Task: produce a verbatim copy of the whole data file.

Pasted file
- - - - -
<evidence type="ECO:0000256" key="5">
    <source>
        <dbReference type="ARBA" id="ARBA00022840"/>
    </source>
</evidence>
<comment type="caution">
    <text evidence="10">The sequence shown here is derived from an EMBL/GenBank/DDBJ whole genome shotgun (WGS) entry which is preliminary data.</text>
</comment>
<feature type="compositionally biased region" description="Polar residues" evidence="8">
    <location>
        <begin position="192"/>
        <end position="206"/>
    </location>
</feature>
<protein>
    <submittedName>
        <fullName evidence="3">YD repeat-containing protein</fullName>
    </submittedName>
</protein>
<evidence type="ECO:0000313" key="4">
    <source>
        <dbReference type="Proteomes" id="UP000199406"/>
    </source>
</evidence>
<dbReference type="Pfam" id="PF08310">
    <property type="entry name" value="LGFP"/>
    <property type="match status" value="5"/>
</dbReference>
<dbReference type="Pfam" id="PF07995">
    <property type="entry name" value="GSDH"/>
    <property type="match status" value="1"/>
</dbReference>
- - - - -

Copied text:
<evidence type="ECO:0000256" key="5">
    <source>
        <dbReference type="ARBA" id="ARBA00022840"/>
    </source>
</evidence>
<comment type="caution">
    <text evidence="10">The sequence shown here is derived from an EMBL/GenBank/DDBJ whole genome shotgun (WGS) entry which is preliminary data.</text>
</comment>
<feature type="compositionally biased region" description="Polar residues" evidence="8">
    <location>
        <begin position="192"/>
        <end position="206"/>
    </location>
</feature>
<protein>
    <submittedName>
        <fullName evidence="3">YD repeat-containing protein</fullName>
    </submittedName>
</protein>
<evidence type="ECO:0000313" key="4">
    <source>
        <dbReference type="Proteomes" id="UP000199406"/>
    </source>
</evidence>
<dbReference type="Pfam" id="PF08310">
    <property type="entry name" value="LGFP"/>
    <property type="match status" value="5"/>
</dbReference>
<dbReference type="Pfam" id="PF07995">
    <property type="entry name" value="GSDH"/>
    <property type="match status" value="1"/>
</dbReference>